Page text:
The Modern Portrait in Nineteenth-Century Franceby Heather McPherson
Pub. Date: 02/01/2001
Publisher: Cambridge University Press
The Modern Portrait in Nineteenth-Century France examines the evolution of portraiture after the advent of photography. Heather McPherson focuses on the portrait as a contested site of representation and the diverse strategies that artists deployed to revitalize the portrait during the second half of the nineteenth century, when the genre was threatened with obsolescence by the ubiquitous photographic image. By considering portraiture within the broader cultural matrix of history, biography, artistic and literary crosscurrents, and shifts in the production and consumption of images, McPherson deftly situates the modern portrait at the epicenter of nineteenth-century visual culture.
- Cambridge University Press
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- 6.97(w) x 9.96(h) x 0.87(d)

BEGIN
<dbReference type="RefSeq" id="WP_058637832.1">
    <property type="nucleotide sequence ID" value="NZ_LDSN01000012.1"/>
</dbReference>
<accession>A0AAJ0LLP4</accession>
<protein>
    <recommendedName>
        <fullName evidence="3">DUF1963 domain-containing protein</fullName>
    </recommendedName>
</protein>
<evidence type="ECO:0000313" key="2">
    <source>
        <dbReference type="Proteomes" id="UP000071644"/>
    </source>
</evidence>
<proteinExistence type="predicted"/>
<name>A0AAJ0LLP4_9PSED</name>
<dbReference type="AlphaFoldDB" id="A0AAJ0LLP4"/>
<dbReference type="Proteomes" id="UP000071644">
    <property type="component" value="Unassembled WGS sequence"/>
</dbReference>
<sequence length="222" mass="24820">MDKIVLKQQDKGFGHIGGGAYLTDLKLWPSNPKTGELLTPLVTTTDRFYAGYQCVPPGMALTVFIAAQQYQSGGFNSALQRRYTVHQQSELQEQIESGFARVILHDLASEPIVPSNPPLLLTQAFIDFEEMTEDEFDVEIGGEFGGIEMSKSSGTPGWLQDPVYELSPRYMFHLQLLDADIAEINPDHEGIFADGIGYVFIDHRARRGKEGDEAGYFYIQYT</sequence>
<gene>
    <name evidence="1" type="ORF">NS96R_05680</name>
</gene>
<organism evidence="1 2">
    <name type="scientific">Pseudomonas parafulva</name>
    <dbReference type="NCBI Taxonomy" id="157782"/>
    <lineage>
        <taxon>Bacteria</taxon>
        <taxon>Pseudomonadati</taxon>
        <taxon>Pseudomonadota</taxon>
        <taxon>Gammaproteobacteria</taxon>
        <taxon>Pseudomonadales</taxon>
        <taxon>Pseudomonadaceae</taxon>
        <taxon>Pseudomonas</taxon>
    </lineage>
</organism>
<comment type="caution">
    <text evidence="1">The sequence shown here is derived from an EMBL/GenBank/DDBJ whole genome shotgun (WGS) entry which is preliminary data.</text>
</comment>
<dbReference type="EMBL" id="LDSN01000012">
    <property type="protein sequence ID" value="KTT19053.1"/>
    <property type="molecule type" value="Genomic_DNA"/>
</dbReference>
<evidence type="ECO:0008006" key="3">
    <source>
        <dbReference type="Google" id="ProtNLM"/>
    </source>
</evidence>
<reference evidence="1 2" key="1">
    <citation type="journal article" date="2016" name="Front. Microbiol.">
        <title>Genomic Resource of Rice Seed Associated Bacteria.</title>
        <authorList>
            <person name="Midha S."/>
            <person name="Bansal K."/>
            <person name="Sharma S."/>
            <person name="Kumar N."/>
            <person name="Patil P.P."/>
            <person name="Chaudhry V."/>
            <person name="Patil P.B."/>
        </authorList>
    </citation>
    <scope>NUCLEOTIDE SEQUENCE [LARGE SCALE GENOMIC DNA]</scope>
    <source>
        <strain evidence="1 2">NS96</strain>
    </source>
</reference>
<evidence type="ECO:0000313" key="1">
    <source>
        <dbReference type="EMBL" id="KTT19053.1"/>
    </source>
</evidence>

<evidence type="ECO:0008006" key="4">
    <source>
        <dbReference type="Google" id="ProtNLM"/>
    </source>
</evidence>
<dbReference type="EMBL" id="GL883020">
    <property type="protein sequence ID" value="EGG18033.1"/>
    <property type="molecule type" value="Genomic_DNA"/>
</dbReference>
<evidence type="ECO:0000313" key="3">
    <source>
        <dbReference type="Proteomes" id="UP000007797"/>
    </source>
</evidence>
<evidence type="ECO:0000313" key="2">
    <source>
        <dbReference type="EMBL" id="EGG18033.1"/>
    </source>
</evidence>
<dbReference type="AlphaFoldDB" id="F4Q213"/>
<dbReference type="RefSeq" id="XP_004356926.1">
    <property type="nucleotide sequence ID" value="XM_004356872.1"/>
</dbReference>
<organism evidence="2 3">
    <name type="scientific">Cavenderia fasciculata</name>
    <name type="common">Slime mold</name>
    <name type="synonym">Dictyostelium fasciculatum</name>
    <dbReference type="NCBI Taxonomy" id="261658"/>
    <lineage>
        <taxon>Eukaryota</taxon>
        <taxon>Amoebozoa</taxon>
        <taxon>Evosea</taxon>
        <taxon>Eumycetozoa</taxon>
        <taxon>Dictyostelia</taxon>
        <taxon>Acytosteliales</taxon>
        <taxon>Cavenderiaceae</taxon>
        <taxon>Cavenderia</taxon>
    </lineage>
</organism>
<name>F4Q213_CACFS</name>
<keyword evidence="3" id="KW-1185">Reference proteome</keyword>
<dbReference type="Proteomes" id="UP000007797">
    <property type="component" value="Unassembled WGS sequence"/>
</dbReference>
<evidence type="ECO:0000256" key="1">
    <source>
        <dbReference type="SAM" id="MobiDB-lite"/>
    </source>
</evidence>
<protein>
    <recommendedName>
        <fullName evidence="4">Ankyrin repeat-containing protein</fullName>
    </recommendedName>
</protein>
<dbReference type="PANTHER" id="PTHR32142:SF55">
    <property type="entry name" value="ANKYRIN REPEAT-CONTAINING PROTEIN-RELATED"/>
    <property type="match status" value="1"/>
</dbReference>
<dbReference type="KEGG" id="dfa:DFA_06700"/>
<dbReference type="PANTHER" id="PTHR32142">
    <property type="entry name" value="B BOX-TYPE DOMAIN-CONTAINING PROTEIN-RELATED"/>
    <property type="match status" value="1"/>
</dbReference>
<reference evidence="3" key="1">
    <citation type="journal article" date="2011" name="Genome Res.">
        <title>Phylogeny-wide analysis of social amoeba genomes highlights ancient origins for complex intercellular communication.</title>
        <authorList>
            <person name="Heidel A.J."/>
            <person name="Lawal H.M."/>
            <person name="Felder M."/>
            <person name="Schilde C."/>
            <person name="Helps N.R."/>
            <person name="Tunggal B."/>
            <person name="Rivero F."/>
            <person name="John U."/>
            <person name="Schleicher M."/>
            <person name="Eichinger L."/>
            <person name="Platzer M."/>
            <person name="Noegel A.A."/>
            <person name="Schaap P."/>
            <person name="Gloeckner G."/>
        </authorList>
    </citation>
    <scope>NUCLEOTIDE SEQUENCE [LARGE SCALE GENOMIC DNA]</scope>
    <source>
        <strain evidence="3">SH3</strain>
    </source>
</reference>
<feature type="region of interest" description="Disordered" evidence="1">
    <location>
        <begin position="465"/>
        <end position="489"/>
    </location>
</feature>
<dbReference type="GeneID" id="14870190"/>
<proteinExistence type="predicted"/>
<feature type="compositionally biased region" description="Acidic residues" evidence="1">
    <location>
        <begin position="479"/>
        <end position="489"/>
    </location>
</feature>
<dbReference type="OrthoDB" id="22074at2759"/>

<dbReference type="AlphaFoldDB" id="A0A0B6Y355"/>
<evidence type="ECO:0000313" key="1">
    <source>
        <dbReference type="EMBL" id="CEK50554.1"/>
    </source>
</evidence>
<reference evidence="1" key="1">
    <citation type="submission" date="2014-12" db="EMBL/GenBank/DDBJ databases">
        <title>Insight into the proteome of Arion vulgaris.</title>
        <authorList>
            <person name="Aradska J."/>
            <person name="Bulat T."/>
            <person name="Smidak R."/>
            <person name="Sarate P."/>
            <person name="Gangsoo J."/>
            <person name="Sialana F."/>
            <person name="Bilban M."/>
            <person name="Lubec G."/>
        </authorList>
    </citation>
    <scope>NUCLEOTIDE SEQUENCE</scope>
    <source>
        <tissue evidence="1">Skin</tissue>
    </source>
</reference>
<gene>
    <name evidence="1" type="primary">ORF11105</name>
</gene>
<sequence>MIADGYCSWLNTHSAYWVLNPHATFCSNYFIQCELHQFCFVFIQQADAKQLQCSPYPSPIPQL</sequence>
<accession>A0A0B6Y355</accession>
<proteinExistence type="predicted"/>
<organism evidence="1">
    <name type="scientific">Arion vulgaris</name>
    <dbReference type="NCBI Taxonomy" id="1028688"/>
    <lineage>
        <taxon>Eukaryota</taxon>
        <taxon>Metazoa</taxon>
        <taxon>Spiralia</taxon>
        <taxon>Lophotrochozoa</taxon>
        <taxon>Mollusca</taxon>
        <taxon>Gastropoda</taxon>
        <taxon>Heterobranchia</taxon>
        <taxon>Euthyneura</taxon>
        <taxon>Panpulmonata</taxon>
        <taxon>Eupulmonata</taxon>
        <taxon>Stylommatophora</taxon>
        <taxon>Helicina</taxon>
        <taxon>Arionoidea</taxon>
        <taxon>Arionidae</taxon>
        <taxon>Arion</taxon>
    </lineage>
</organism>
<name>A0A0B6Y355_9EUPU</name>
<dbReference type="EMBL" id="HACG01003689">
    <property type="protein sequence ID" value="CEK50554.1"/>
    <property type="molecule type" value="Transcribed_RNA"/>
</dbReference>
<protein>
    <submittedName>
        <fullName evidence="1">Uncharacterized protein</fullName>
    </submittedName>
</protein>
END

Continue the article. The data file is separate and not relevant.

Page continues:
Table of ContentsIntroduction: likeness, transfiguration, and modern identity: portraiture and the problematics of representation; 1. Courbet and Baudelaire: portraiture against the grain of photography; 2. La Divine Comtesse: (re)presenting the anatomy of the Courtesan; 3. Sarah Bernhardt: portrait of the actress as spectacle; 4. Cézanne: self-portraiture and the problematics of representation; 5. Jacques-Emile Blanche: the Ecriture of a portraitist; 6. Proust and Vuillard: the artist as metaphysician; Epilogue: portraiture as a disappearing and reappearing act.
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